# Now we multiply by the probability of the class existing in the documents.
return prediction * class_prob
# As you can see, we can now generate probabilities for which class a given review is part of.
# The probabilities themselves aren't very useful -- we make our classification decision based on which value is greater.
print("Review: {0}".format(reviews[0][0]))
print("Negative prediction: {0}".format(make_class_prediction(reviews[0][0], negative_counts, prob_negative, negative_review_count)))
print("Positive prediction: {0}".format(make_class_prediction(reviews[0][0], positive_counts, prob_positive, positive_review_count)))
```

```
Review: plot : two teen couples go to a church party drink and then drive . they get into an accident . one of the guys dies but his girlfriend continues to see him in her life and has nightmares . what's the deal ? watch the movie and " sorta " find out . . . critique : a mind-fuck movie for the teen generation that touches on a very cool idea but presents it in a very bad package . which is what makes this review an even harder one to write since i generally applaud films which attempt
Negative prediction: 3.0050530362356505e-221
Positive prediction: 1.3071705466906793e-226
```

## Predicting the test set

Now that we can make predictions, let’s predict the probabilities on the reviews in `test.csv`

. You’ll get misleadingly good results if you predict on the reviews in `train.csv`

, because the probabilities were generated from it (and this, the algorithm has prior knowledge about the data it’s predicting on). Getting good results on the training set could mean that your model is overfit, and is just picking up random noise. Only testing on a set that the model wasn’t trained with can tell you if it’s performing properly.

```
import csv
def make_decision(text, make_class_prediction):
# Compute the negative and positive probabilities.
negative_prediction = make_class_prediction(text, negative_counts, prob_negative, negative_review_count)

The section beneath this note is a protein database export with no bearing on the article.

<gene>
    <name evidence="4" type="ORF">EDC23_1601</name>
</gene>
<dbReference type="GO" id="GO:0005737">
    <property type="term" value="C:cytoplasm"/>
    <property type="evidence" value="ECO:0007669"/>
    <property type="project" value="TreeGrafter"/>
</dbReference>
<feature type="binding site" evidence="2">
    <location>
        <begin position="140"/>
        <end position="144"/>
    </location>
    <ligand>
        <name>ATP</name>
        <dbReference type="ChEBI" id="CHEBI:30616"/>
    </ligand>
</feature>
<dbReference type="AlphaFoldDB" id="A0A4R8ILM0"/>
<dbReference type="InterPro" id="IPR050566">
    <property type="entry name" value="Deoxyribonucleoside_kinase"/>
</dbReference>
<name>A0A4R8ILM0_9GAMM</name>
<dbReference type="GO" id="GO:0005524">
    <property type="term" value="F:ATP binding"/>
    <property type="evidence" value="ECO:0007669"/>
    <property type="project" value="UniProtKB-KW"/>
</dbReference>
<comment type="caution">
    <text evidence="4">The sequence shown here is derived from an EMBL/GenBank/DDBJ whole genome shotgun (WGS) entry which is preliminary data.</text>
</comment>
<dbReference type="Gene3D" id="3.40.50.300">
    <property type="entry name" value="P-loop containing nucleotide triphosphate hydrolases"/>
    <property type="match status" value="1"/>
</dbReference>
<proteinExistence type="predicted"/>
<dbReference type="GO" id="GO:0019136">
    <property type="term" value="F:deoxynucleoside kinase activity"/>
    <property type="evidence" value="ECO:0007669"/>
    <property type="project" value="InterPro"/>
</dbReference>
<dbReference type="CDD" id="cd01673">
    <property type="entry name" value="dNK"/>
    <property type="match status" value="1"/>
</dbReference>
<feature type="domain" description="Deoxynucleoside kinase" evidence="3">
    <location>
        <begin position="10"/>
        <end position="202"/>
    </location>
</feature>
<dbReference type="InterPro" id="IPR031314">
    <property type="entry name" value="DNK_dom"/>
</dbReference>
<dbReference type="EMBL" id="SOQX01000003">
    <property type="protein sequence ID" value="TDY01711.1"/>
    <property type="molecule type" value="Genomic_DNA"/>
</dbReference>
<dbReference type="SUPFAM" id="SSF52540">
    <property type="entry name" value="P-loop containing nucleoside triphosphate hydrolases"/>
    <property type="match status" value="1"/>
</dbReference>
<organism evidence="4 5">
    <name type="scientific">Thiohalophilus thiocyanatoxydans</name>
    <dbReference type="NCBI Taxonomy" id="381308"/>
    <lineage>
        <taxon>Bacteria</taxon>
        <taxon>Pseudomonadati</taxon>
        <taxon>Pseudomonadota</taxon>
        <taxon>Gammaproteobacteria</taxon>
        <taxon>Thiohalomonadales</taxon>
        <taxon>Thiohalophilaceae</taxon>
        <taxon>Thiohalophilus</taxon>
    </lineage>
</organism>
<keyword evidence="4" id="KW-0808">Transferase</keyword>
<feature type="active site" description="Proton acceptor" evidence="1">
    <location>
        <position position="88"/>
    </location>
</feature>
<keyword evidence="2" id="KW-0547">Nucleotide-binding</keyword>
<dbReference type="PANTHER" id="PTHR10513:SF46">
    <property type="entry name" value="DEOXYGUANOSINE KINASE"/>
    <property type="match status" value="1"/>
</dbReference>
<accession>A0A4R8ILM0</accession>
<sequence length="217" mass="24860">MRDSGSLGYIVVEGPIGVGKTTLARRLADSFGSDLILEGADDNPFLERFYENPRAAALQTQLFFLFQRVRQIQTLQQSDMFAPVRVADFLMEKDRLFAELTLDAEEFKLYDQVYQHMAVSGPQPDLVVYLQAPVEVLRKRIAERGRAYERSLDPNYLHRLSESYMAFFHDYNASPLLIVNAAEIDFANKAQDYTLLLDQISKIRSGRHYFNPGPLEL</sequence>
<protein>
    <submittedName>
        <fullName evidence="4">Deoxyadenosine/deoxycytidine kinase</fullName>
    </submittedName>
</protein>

positive_prediction = make_class_prediction(text, positive_counts, prob_positive, positive_review_count)
# We assign a classification based on which probability is greater.
if negative_prediction > positive_prediction:
return -1
return 1
with open("test.csv", 'r') as file:
test = list(csv.reader(file))
predictions = [make_decision(r[0], make_class_prediction) for r in test]
```

## Computing error

Now that we know the predictions, we’ll compute error using the area under the ROC curve. This will tell us how “good” the model is — closer to 1 means that the model is better. Computing error is very important to knowing when your model is “good”, and when it is getting better or worse.

```
actual = [int(r[1]) for r in test]
from sklearn import metrics
# Generate the roc curve using scikit-learn.
fpr, tpr, thresholds = metrics.roc_curve(actual, predictions, pos_label=1)
# Measure the area under the curve. The closer to 1, the "better" the predictions.
print("AUC of the predictions: {0}".format(metrics.auc(fpr, tpr)))
```

`AUC of the predictions: 0.680701754385965`

## A faster way to predict

There are a lot of extensions that we could make to this algorithm to make it perform better. We could look at n-grams instead of unigrams. We could remove punctuation and other non-characters. We could remove stopwords. We could also perform stemming or lemmatization. We don’t want to have to code the whole algorithm out every time, though. An easier way to use naive Bayes is to use the implementation in scikit-learn. Scikit-learn is a python machine learning library that contains implementations of all the common machine learning algorithms.

```
from sklearn.naive_bayes import MultinomialNB
from sklearn.feature_extraction.text import CountVectorizer
from sklearn import metrics
# Generate counts from text using a vectorizer. There are other vectorizers available, and lots of options you can set.
# This performs our step of computing word counts.
vectorizer = CountVectorizer(stop_words='english')
train_features = vectorizer.fit_transform([r[0] for r in reviews])
test_features = vectorizer.transform([r[0] for r in test])
# Fit a naive bayes model to the training data.
# This will train the model using the word counts we computer, and the existing classifications in the training set.
nb = MultinomialNB()
nb.fit(train_features, [int(r[1]) for r in reviews])
# Now we can use the model to predict classifications for our test features.
predictions = nb.predict(test_features)
# Compute the error. It is slightly different from our model because the internals of this process work differently from our implementation.
fpr, tpr, thresholds = metrics.roc_curve(actual, predictions, pos_label=1)
print("Multinomial naive bayes AUC: {0}".format(metrics.auc(fpr, tpr)))
```

`Multinomial naive bayes AUC: 0.6509287925696594`

## Next Steps

To learn more, check out our Dataquest mission on naive Bayes.